I may choose to ignore anonymous comments. I consider this type of anonymity dishonest. Also, I don't post regularly. I post when I have something worth writing and something worth reading. I explain all this in: Don't Let Telling Tales Trip Up Your Truthfulness.

Sunday, October 2, 2011

Mormons and Honesty: Part 5: Honesty and Ourselves

We know Satan tries to get us to lie to others. It makes sense that he also tries to get us to lie to ourselves as well. It don't think this point gets enough attention.

When I've heard people express lies, I've often observed them closely. It is evident to me that sometimes they believe their own lies. How is this possible? How does this happen? I can only guess.

Self-deception often takes the shape of rationalization. Somehow we have reasoned things out to the point where we convince ourselves that we haven't done anything wrong.

I had a friend who worked as a prosecutor. He was telling me about a child molester he was prosecuting who had been operating unhindered for over thirty years. They found dozens, perhaps hundreds of pictures, videos, materials etc. in his home. They were able to locate about 100 victims, over 30 of which were willing to testify against him.

I had two questions for my friend: After all this time how did he get caught and second, how did he justify his behavior? To the first question, my friend told me that finally a little boy reported him to his parents because they had taught him that no one should touch certain parts of his body, even if they were a grown up.

To the second question, he told me the man said, concerning all his victims, "I was just sharing my love with them!"

Molestation, abuse, damage, exploitation and everything else was just sharing his love with them? Surely this man could lie to himself quite well.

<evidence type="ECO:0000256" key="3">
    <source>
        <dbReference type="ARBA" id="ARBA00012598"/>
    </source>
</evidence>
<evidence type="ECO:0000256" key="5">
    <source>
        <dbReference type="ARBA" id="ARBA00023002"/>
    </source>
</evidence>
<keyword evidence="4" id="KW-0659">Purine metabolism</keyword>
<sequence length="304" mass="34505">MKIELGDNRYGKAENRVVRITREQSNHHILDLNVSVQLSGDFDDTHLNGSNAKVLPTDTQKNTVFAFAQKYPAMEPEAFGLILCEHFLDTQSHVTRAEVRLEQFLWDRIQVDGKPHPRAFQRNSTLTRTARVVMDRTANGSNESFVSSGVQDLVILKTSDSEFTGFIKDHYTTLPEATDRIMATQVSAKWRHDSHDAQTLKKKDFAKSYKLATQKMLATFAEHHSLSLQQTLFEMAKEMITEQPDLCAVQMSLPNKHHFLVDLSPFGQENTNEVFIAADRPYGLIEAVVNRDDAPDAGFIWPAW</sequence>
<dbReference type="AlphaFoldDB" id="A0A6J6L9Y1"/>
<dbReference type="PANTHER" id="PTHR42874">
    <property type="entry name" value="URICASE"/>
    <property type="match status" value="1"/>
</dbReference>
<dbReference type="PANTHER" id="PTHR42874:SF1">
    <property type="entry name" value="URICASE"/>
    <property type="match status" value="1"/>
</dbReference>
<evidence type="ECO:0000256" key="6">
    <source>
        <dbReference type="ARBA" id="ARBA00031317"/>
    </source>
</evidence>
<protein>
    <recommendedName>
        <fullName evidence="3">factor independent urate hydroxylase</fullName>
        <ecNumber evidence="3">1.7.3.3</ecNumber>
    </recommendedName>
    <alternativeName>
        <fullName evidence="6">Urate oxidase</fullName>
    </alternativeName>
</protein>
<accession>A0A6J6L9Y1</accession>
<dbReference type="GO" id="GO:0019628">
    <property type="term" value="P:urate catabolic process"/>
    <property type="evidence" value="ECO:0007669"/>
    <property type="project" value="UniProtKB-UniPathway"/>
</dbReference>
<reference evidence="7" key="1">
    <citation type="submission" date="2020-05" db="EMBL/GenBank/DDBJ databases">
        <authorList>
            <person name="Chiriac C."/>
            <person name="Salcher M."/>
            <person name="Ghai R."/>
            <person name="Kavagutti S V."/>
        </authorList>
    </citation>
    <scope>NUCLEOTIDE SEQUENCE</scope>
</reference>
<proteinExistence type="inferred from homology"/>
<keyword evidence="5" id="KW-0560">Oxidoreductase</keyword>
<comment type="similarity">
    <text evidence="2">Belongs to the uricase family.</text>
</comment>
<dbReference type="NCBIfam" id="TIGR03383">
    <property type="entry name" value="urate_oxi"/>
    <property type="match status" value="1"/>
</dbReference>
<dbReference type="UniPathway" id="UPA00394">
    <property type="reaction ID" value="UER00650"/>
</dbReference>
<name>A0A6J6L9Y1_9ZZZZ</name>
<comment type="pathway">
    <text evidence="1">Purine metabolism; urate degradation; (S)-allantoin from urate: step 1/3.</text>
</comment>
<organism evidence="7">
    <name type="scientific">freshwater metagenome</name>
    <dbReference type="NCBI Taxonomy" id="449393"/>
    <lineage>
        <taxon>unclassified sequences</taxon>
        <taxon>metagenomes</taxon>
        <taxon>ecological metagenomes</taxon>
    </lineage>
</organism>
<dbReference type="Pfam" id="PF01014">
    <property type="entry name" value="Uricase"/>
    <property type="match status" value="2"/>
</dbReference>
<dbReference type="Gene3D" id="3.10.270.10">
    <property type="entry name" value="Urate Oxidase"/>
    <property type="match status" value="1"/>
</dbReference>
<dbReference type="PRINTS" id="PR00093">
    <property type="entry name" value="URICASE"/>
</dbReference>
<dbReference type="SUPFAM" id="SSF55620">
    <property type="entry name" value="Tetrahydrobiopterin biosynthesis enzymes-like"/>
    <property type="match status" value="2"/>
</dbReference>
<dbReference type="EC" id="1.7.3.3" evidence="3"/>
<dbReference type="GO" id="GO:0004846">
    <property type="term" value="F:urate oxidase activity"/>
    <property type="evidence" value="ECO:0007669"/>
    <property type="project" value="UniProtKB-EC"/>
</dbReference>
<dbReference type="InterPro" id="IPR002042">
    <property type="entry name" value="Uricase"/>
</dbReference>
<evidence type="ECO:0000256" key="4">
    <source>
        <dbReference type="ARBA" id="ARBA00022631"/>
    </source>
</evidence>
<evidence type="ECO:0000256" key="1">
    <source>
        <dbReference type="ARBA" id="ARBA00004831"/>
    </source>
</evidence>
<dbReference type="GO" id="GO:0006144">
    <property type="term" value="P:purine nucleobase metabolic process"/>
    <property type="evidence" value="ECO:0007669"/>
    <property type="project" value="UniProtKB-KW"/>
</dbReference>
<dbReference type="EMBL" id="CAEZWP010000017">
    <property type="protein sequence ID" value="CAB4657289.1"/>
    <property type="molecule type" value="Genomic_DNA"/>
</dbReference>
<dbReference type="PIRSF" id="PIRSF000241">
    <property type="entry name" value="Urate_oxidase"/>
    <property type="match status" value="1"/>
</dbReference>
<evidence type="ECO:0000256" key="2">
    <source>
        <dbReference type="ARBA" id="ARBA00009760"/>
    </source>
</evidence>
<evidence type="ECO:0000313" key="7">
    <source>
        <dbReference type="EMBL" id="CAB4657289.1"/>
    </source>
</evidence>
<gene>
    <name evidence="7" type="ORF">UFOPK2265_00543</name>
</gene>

I once heard a woman justify abortion with the rationale: "If I give the baby back to Heavenly Father, it will be so much better off."

What lies are you telling yourself? Perhaps one of the following . . .

I'm a good Church member despite the fact that I rarely attend Church, read the scriptures or do anything for anyone other than myself.

I'm a good Christian despite the fact that I yell at my employees and otherwise verbally mistreat them.

I'm honest despite the fact that I don't pay all my taxes and lie about my kid's age so that I can get a better price at the movie theater.

I'm a nice person although I'm constantly stabbing other people in the back.

I'm a good worker even though I waste my employers time and trust in playing video games on my office computer and visiting my Facebook page.

I'm a law abiding citizen although I exceed the speed limit, lie to cops about why I was speeding and try and get the judge to reduce or dismiss my ticket.

The examples I've given so far are pretty large and obvious. What about the small self-deceptions we engage in every day?

Tomorrow I will make it to work on time.

I'll make up for punching in on time today when I really wasn't.

I won't use work materials for personal use.

I won't phone that friend on company time.

I won't do my child's homework for him next time. 

I won't tell someone they look nice when I don't think they do.

I won't act interested in my friend's conversation when I'm really not.

Clearly, few of us could survive socially if we were truly honest. But, can we survive in the hereafter if we aren't?

If you truly want to be honest in this life then you are going to have to work on your character. If you want to just appear honest, then work at being a good actor. There are many examples around you.

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